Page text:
You say you only buy when you need something, then I presume you already comfortably meet your basics needs, is your pension safe? What happens with an effective mass consumer strike to those who don’t have choice?

        What will happen when those who profit from crisis and manipulated hope see they may lose their control? Right wing fascism hasn’t died…

        Do you feel safe where you live? In contrast many defenders of land and their people who stand up against corporate greed are being killed (in large numbers daily), so how can we do our best to protect those already being crushed by the results of growth and profit at all costs – when we don’t buy? How can we cushion the effects for those with very little choice, they aren’t the minority?

        1. 29 August 2018 at 19:36

          Michelle: Thanks for your comments. I know that I am very privileged and have the choice to consume less. The people who already consume very little are not obliged to change anything. Actually, I think they might feel better in a society not defined by material status symbols.

          The problem is that a shrinking economy will increase unemployment, which will harm many poor people. On the other hand, I refuse to accept the idea that rich people shop in order to help the poor. This the “trickle down” myth. The only way to help the poor is through redistribution, which does not have to come in monetary form. Free healthcare, free education, and good public infrastructure are very helpful.

          The strange thing about our current society is that the rich people are not really rich. The are perceived to be rich because of the value of the shares they own. Facebook managed to lose $120 bn on one day. The same could happen to Google, Amazon, and the banks. A consumer strike might remove the wealth of the wealthy very quickly.

          1. 1 September 2018 at 09:20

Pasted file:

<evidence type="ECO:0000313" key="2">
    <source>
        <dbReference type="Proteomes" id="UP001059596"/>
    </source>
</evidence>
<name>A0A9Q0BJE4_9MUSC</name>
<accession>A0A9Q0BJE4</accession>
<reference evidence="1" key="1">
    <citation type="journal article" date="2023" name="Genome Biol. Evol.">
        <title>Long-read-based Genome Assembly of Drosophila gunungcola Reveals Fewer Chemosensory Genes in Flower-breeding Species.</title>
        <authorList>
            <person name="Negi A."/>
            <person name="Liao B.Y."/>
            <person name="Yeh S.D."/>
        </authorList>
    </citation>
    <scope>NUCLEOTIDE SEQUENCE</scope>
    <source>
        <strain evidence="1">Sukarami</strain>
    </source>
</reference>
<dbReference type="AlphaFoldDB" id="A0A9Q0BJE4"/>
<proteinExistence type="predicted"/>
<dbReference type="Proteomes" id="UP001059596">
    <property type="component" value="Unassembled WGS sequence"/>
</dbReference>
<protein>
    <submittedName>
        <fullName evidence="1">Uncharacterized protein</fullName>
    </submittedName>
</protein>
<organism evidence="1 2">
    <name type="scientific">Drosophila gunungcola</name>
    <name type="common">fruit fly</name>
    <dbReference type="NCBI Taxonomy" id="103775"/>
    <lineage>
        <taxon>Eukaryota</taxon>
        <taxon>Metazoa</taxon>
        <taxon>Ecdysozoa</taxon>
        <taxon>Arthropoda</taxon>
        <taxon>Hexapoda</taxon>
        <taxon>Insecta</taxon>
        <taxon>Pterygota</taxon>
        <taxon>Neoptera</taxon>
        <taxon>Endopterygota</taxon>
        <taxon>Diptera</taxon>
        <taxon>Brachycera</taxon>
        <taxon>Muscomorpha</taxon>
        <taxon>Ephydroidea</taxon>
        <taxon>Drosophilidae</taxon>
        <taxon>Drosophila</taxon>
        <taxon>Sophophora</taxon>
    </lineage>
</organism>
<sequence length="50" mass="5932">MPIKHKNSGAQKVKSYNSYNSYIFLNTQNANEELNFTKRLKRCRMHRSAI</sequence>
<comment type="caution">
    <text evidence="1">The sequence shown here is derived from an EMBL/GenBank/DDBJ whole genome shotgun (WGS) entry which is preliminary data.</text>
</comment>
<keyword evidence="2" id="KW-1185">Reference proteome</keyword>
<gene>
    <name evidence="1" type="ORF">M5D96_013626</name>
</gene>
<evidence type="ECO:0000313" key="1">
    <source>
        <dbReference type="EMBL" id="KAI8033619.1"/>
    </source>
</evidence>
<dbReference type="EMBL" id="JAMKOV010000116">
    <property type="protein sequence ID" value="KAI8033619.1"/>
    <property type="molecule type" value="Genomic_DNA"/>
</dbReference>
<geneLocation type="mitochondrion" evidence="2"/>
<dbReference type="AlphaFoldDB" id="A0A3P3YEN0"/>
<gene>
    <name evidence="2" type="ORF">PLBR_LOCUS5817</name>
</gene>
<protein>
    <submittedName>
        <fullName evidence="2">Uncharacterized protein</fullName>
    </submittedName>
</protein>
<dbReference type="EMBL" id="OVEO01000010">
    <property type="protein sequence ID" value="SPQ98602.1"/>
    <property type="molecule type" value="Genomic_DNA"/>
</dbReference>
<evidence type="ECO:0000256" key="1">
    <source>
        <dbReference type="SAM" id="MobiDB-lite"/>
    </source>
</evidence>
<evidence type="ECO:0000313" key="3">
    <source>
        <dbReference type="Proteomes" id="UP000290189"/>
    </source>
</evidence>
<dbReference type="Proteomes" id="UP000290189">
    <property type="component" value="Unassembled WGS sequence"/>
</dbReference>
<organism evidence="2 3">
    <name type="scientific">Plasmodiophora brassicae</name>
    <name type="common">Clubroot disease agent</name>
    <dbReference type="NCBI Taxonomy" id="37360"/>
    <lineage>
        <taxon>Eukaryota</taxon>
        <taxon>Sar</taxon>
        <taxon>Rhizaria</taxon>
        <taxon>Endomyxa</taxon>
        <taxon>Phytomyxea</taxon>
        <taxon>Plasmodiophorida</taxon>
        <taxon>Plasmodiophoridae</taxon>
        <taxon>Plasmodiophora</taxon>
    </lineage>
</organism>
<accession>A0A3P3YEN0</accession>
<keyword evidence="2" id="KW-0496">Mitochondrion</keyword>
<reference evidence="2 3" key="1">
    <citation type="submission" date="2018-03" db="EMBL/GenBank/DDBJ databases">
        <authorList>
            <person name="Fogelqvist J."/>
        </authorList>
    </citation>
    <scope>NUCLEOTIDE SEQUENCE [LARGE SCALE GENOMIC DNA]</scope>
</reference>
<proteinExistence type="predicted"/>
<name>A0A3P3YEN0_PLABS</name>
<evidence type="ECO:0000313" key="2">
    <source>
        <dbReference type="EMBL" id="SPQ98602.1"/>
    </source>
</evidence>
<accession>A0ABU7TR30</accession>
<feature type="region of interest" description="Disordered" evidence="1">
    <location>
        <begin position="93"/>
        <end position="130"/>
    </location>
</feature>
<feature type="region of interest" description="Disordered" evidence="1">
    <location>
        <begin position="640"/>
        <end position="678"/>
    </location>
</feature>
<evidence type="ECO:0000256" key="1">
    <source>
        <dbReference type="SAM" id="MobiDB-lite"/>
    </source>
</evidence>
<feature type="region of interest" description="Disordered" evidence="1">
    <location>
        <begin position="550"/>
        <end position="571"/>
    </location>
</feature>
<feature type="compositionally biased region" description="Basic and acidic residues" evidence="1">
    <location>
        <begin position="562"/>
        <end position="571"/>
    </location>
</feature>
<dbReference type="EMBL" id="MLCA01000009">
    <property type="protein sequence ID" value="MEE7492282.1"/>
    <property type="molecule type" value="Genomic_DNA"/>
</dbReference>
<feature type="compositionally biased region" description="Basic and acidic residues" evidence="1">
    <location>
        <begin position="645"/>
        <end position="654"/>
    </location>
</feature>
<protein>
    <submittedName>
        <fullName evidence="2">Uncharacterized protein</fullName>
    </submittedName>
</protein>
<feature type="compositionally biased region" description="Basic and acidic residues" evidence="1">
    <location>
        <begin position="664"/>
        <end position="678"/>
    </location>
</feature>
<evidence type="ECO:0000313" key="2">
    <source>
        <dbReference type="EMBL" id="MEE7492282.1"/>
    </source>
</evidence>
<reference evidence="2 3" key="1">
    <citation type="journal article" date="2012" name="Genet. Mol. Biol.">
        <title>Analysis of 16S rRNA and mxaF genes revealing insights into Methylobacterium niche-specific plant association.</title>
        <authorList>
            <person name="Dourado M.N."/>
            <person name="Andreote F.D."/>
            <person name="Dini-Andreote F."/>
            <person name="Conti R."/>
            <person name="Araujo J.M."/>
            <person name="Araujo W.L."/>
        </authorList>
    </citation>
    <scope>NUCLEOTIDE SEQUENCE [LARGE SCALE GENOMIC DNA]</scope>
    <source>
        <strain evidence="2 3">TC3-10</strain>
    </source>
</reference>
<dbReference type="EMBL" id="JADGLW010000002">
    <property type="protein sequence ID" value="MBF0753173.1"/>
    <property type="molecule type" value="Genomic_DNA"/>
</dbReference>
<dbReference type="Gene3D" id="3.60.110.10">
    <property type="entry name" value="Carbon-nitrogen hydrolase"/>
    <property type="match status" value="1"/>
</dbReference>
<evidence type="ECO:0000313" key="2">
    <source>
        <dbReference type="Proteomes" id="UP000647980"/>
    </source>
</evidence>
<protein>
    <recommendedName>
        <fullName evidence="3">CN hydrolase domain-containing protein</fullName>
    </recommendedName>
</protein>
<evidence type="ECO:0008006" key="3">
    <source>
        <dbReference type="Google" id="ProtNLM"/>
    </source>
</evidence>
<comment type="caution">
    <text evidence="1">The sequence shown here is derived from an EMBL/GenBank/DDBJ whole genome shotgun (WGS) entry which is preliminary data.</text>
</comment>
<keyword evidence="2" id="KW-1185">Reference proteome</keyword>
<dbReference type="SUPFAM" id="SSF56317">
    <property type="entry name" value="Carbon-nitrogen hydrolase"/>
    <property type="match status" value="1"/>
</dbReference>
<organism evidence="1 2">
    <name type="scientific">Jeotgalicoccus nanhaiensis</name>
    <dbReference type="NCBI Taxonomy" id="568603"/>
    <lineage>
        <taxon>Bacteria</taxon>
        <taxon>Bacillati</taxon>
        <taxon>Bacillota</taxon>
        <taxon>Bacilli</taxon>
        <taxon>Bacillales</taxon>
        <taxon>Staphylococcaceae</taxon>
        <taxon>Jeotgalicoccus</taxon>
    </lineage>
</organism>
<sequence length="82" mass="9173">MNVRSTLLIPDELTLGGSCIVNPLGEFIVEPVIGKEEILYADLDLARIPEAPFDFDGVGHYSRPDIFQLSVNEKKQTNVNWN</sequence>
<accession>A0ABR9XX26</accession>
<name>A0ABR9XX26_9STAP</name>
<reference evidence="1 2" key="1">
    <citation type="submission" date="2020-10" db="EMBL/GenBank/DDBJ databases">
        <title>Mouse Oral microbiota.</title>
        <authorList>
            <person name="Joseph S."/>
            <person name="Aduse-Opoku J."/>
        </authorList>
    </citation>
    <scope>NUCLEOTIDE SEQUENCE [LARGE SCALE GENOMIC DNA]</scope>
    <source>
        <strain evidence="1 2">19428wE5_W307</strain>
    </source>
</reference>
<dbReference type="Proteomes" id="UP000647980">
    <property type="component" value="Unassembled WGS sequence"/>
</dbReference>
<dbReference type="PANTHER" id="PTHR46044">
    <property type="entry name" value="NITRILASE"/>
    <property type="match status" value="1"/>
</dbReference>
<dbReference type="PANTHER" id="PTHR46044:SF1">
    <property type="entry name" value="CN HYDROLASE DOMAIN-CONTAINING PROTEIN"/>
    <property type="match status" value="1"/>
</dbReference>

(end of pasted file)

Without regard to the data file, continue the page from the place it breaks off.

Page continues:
Hi Henrik,

            Thanks for your reply and patience, I wasn’t posing those questions to you because I accept or believe in the ‘trickle down’ myth’, I was asking them because of my concerns for masses of people in wealthy and non-wealthy countries who already struggle with our seductive, ugly economic & monetary system.

            The fact that you and I don’t accept trickle down and the value of blinking electronic zeros on gaudy stock market boards doesn’t impinge on the chimera of competition and exploit or be exploited!

            For those emotionally invested in the system as it is, a mass consumer strike / crisis isn’t going to produce positive reactions or more cooperative motivations.. how to educate people to more empathy…how to highlight the fact that rich whim driven lives trash the planet and others? Here’s something I wrote several years back:

            The Skyline’s Been Pierced

            How does the abstract drive us ever onward?
            The learned amongst us say the left hemisphere’s to blame
            while the right sits in silence, intuition has no game.
            But the poetry of honesty has no mention as yet,
            or how easily we learn to forget,
            uncomfortable truths
            the unfettered market and City rules.

            Skyline’s been pierced by virtual wealth
            myths dealt and traded, on 24/7 feral stealth.
            On a foundation of negatives,
            voraciously dreamt,
            in the pursuit of pure profit
            over a chasm of debt,
            just a concept, with derivatives
            but it entraps most it’s met.

            Less than nothing, has a price,
            finance is a control, the cuts hit people
            the stock market bell takes its toll,
            or is it collateral damage?

            Real lives, pawn brokered,
            we can no longer afford.
            Aid? Medicines, most for profit go abroad.
            Services, facilities, even books and their worth
            are shelved, for our cut-price,
            discounted, virtual world.

            The skyline’s been pierced,
            light could shine through,
            if we help one another and one another helps too.